Oceans

Life on our blue planet depends on healthy oceans, but recent reports warn that sea life faces the next mass extinction. Next to climate change, overfishing is the single greatest threat to marine biodiversity. Industrial fishing has reduced populations of large, predatory fish like tuna, cod and sharks by about ninety per cent in the last fifty years. Growing demand for seafood, wasteful fishing practices and mismanaged fish stocks and aquaculture operations are leading to broken links in marine food chains in Canadian waters and worldwide. Urgent action is needed to protect marine life and allow recovery. Greenpeace works to relieve pressure on ocean ecosystems and to establish a network of no-take marine reserves–ocean parks–covering 40 per cent of the world's oceans.

Tuna

Tuna

Greenpeace urges major canned tuna brands across the country to source only ocean-friendly tuna. Greenpeace also exposes brands unwilling to change their destructive ways. Tuna companies must stop sourcing tuna from overfished stocks and wasteful fisheries that kill far more than just the tuna in your can. Often sharks, rays, sea turtles and baby tuna from vulnerable stocks are caught through wasteful fishing methods. Much of the tuna on Canadian supermarket shelves is still caught by destructive methods, but a sea change is underway.Every year, Greenpeace ranks 14 of the largest tuna companies in Canada. See how they stack-up.

Supermarkets

Sustainable Seafood Markets

Greenpeace is calling on Canada’s major supermarkets to green how they source seafood and become ocean advocates. With sustainable seafood policies now in place with every major chain in Canada, Greenpeace pushes for an end to selling redlist seafood and irresponsible procurement practices. As the middlemen between consumers and seafood producers, supermarkets play a pivotal role in cleaning up the supply chain and pushing for positive change in our oceans.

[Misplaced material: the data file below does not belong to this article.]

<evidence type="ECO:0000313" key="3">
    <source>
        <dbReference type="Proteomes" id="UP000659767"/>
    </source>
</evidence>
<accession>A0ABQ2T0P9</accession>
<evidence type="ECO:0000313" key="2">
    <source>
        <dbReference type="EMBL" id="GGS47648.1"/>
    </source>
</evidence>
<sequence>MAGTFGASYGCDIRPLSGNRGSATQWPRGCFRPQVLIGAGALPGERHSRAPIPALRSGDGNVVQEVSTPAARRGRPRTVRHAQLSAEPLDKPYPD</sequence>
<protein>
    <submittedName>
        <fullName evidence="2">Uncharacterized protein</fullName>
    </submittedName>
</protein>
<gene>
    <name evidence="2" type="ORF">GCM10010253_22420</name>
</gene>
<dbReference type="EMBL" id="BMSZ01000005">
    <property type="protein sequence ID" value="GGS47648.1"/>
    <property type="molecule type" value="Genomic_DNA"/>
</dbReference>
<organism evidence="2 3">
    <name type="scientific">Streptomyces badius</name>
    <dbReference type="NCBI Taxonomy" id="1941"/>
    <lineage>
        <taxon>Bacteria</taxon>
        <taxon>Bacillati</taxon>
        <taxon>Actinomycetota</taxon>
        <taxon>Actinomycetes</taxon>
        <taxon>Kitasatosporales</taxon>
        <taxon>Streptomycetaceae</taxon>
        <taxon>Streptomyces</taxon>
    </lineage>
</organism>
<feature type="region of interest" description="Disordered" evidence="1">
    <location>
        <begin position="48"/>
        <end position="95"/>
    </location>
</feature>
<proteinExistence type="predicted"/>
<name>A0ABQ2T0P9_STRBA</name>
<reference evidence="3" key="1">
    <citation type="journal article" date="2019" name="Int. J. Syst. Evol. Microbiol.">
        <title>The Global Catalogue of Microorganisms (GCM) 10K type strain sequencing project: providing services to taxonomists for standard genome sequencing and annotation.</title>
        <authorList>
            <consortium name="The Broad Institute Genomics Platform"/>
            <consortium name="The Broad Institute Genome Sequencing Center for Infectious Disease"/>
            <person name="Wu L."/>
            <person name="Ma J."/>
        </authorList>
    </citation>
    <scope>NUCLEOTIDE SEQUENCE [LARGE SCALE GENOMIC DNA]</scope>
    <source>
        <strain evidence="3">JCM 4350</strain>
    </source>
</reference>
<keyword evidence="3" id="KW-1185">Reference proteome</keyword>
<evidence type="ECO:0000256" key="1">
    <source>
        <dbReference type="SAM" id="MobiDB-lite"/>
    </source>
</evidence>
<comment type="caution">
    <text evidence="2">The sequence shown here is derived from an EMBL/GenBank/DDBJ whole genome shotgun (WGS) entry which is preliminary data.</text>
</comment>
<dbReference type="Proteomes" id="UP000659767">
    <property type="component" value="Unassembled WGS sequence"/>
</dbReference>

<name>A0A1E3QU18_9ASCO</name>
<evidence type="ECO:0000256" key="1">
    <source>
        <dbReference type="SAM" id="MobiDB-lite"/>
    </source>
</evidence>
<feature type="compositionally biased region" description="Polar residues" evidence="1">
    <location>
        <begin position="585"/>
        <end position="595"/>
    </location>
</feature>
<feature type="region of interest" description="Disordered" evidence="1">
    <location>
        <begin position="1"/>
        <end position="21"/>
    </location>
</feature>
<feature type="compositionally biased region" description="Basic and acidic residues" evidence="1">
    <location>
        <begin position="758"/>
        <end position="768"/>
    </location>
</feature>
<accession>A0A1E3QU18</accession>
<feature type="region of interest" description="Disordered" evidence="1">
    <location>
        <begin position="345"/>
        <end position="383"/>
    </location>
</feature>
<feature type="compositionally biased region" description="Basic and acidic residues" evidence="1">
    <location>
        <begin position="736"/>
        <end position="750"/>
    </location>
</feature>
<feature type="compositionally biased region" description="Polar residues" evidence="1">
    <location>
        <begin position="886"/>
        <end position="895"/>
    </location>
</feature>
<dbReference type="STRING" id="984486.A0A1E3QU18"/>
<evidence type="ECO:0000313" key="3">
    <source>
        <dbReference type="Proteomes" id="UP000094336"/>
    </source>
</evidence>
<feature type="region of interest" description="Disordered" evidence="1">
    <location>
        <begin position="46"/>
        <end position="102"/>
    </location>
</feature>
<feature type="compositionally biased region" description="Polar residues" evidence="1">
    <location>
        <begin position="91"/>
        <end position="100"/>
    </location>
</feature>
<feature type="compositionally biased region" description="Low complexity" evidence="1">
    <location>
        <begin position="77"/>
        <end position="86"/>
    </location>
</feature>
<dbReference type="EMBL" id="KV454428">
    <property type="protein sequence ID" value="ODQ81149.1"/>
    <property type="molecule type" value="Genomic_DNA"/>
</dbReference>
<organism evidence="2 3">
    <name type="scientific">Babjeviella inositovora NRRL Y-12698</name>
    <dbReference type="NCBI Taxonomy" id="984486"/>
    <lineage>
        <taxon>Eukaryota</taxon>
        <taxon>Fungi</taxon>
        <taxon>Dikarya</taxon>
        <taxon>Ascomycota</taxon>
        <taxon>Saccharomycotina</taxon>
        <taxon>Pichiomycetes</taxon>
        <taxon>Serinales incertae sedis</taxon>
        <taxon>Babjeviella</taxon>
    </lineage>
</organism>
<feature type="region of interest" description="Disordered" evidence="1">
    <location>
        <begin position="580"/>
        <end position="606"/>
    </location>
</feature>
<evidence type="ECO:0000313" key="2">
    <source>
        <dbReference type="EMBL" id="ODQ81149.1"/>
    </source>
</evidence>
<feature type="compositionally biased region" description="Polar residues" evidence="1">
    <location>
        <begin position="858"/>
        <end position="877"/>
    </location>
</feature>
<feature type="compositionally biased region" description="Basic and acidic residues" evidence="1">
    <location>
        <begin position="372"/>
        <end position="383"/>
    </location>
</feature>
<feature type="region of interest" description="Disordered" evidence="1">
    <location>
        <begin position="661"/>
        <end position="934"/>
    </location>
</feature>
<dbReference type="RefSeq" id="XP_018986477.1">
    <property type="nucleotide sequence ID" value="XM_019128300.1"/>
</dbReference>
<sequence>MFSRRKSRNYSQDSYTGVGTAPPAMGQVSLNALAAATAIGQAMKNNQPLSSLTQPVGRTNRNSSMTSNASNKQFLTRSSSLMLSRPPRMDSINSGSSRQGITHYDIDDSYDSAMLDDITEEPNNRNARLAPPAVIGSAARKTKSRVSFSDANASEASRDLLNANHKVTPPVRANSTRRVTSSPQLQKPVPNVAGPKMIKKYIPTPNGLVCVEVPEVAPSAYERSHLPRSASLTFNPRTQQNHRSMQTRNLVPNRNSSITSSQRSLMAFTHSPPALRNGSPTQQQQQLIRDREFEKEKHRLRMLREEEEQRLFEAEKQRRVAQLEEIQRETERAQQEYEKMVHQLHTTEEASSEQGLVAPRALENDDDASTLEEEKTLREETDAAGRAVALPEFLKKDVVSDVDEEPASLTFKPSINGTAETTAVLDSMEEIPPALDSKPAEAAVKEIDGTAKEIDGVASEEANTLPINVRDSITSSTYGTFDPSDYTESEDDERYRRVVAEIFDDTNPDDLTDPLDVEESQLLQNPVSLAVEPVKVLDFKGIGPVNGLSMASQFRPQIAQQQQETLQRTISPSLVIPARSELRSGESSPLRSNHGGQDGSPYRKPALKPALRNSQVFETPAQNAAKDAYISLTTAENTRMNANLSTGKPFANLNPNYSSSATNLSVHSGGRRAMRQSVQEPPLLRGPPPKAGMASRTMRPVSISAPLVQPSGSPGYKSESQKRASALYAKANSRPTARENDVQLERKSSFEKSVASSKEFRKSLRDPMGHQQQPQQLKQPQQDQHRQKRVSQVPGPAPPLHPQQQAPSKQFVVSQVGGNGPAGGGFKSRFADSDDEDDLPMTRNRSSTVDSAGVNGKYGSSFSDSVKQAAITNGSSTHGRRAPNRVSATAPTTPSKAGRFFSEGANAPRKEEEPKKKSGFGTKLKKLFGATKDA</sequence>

The latest updates

 

A global day of oceanic solidarity

Blog entry by Nina Thuellen, EU fisheries project coordinator | November 21, 2014

Exactly one year ago I was privileged to attended the congress of European fishers using fishing gear with a low impact on marine life, and their brand new association L.I.F.E. (Low Impact Fishers of Europe) was officially...

DFO still doesn't get what endangered or overfished means

Blog entry by Sarah King, oceans campaign coordinator | November 4, 2014

This week, the federal government informed the CBC that the western population of Atlantic bluefin tuna could support a moderate increase, suggesting that they may be pushing for an increase in quota this year. Since bluefin tuna is...

Urging Clover Leaf Seafoods to be less scary this Halloween

Blog entry by Sarah King, oceans campaign coordinator | October 30, 2014

If you’re looking for a Halloween fright, you’d be surprised to learn where gore and terror might be lurking in your everyday life. The canned tuna aisle is rife with creepy, hidden secrets. And your shopping cart could be too. The way...

Podcast: Why canned tuna is so popular & how to buy it sustainably

Blog entry by Mary Ambrose | October 7, 2014

Why is tuna served in every cafeteria and at every buffet?   Joanna Solotoff    tells us how this happened  (spoiler alert: not an accident ) and creates one of those early dishes.  For way more about how tuna became the 'go to'...

Wait, don’t buy that cr@p, check Greenpeace’s tuna app!

Blog entry by Sarah King, Oceans campaign coordinator | August 7, 2014

Canada’s tuna huggers have gone high-tech. Today we released our Sustainable Canned Tuna Guide app that will make it easier for tuna consumers to determine which products are ocean-friendly while in the canned seafood aisle of their...

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